How To Calculate Net Working Capital in 3 Easy Steps | Behalf
For many small business owners, working capital is the big green elephant in the room. Don’t be afraid to grab it by the tusks and get back in control of your business. Working capital is simply the available funds you use to cover your immediate and short term business needs. You want to keep track and calculate net working capital constantly because it is a strong indicator of the health of your business.
There are automated working capital calculators online that allow you to calculate net working capital instantly. Some working capital calculators also allow you to adjust the inputs so you can better gauge the areas where your business needs to improve its performance in order to optimize its gross margin return. However, many of these working capital calculators use distracting technical jargon, which can leave you more anxious about your cash flow than before you started. If you want a simple way to calculate net working capital that you can easily digest and a better understanding of what an automated working capital calculator does, follow this simple step-by-step guide on how to calculate net working capital for your business.
OBJECTIVE: Calculate net working capital by subtracting your current liabilities from your current assets.
FORMULA ON HOW TO CALCULATE NET WORKING CAPITAL: (Current Assets) – (Current Liabilities) = (Working Capital)
Step 1: Calculate Current Assets
Current assets are the property your business presently owns that will be converted to cash within a year (i.e. inventory, accounts receivable, cash on hand and short-term accounts).
Where to Find:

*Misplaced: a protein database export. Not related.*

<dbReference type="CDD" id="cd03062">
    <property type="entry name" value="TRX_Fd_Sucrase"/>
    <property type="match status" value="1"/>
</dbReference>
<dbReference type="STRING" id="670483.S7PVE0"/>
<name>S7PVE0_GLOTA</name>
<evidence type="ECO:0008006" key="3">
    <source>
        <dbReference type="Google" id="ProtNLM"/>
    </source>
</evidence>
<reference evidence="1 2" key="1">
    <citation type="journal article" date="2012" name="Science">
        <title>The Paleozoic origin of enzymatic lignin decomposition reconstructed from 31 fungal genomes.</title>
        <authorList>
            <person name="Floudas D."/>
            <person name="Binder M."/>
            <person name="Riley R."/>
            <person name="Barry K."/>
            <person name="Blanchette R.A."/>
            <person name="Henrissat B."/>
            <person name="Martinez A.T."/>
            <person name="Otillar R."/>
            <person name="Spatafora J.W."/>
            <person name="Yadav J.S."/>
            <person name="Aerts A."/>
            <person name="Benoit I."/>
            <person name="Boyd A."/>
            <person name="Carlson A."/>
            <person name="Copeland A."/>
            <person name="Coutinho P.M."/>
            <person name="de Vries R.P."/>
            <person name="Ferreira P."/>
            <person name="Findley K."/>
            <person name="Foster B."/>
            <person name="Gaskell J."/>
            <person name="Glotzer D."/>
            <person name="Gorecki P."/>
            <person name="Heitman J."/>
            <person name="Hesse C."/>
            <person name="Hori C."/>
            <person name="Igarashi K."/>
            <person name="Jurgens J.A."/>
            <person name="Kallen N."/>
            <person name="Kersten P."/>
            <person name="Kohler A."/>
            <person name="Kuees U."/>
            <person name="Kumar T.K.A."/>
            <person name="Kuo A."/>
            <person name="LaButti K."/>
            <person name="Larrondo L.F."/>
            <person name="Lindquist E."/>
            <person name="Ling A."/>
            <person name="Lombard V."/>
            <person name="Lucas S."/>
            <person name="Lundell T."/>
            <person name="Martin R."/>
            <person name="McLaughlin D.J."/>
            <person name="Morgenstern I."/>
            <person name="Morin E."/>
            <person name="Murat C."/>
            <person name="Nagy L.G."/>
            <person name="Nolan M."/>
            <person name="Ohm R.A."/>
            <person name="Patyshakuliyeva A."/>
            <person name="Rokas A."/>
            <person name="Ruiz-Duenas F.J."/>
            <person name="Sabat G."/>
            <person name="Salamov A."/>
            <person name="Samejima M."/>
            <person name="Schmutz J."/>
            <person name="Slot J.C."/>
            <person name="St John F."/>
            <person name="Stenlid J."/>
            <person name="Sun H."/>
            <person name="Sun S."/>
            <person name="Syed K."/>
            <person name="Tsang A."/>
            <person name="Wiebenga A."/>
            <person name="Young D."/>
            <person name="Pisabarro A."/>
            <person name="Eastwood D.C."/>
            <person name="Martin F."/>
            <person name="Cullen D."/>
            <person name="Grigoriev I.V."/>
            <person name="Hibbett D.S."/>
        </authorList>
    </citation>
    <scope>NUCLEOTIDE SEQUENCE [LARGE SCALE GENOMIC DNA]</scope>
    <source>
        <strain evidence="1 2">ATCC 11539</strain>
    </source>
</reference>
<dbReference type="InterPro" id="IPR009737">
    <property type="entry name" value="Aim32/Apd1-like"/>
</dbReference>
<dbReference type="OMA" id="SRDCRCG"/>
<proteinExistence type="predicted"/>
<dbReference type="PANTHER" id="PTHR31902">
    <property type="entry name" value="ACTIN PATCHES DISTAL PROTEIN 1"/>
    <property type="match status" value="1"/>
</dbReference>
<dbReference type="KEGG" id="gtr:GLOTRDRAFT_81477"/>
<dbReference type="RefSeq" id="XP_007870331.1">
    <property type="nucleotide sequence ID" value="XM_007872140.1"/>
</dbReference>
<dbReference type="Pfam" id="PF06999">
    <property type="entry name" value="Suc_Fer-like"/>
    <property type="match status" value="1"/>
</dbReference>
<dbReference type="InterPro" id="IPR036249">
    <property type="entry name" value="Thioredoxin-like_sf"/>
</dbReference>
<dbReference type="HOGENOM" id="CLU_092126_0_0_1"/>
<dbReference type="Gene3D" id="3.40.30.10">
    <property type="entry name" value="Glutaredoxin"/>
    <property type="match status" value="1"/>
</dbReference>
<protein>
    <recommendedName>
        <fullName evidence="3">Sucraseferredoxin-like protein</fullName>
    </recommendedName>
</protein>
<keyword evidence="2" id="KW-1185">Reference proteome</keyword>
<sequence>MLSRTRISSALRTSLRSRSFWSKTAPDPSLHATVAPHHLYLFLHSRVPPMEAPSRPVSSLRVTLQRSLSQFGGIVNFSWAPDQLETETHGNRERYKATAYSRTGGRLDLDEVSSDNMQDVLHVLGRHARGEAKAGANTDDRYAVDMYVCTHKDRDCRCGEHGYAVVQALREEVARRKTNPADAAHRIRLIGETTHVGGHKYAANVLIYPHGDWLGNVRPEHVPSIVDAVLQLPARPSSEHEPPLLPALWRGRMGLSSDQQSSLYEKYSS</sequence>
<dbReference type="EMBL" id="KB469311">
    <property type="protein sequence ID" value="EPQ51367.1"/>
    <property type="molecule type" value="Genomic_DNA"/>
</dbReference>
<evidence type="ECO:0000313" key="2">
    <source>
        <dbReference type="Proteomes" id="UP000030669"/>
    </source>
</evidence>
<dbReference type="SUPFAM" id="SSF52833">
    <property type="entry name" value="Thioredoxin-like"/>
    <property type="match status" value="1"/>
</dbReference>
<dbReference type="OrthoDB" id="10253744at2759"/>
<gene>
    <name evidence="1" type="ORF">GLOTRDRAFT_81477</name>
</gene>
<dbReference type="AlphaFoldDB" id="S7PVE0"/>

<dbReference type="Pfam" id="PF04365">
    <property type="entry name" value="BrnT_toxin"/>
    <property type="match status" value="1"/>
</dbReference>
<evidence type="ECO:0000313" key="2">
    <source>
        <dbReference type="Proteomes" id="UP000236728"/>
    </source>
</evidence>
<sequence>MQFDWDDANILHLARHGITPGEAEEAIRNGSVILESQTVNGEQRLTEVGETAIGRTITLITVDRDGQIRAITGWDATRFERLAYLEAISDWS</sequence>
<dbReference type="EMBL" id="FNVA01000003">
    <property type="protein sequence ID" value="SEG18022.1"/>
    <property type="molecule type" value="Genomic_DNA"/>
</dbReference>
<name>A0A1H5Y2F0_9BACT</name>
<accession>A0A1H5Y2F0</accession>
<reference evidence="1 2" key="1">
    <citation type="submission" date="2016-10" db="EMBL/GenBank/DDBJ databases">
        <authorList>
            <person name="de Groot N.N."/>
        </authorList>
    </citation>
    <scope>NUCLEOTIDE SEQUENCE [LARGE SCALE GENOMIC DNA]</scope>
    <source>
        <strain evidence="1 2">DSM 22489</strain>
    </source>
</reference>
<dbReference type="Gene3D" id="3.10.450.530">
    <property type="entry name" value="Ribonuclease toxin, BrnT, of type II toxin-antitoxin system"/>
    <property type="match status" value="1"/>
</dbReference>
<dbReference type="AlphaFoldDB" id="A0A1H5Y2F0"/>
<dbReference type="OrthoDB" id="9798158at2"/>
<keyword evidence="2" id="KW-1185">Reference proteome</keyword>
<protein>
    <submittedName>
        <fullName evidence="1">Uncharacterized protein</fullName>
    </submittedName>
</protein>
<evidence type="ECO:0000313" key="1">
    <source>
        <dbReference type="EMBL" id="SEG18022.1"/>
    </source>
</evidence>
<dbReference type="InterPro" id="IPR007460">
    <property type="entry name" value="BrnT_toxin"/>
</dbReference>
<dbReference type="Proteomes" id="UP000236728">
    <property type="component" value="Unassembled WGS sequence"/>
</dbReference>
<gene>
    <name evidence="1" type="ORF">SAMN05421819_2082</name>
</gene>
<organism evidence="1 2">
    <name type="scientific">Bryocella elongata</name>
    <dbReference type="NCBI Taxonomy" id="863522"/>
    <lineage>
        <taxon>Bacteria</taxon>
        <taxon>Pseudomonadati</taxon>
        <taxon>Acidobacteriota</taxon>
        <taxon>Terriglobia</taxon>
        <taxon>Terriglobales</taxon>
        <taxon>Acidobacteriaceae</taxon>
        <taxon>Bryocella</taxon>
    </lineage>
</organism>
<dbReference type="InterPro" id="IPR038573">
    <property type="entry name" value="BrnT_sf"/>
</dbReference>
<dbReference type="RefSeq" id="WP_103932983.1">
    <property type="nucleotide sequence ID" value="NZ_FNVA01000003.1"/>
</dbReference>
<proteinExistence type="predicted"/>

You should be able to find a subtotal of your current assets on your business balance sheet. If not, go line by line on the balance sheet and add up the value of accounts that meet the definition of current assets (i.e. inventory, accounts receivables, cash, etc.).
Step 2: Calculate Current Liabilities
Current liabilities are payable amounts that are due within the year (i.e. accounts payable).
Where to Find:
Similarly to step 1, a subtotal of current liabilities should be located on your balance sheet. If not, add up the liabilities listed on the balance sheet (i.e. taxation payable, payables and provisions, etc.).
Step 3: Subtract
Now that you have values for your current assets and current liabilities, plug them into the following formula:
(Current Assets) – (Current Liabilities) = (Working Capital)
E.G. $75,000 – $42,000 = $33,000
The resulting amount is your working capital. In the provided example, the business has $33,000 of working capital. In other words, after the business pays its liabilities out of its assets, it is left with $33,000 to use for covering operational costs or any other business purpose.
Note: If the result is negative, your business has a working capital deficit and is at risk of insolvency. You may need to seek sources of long-term financing.
Even when your working capital is positive, you could still intermittently experience a cash flow gap. It is extremely common for growing businesses to be burdened by long outstanding receivables – especially if you give your customers generous payment terms – and get into a pinch for meeting your own payable obligations. This is not the mark of an unhealthy business. Quite the contrary, it usually means your demand is outpacing your capital to fulfill supply. For these types of short term working capital deficits, there are smart and simple short-term financing options available.
Behalf, Inc. is a fintech provider that provides short-term business credit lines to small business owners. You can qualify for a Behalf line of credit to fund production, inventory, or general business purchasing. With unprecedented term flexibility, you can create a payment schedule for each purchase and give yourself up to six months to fulfill your payment. That’s plenty of time for your receivables to come in.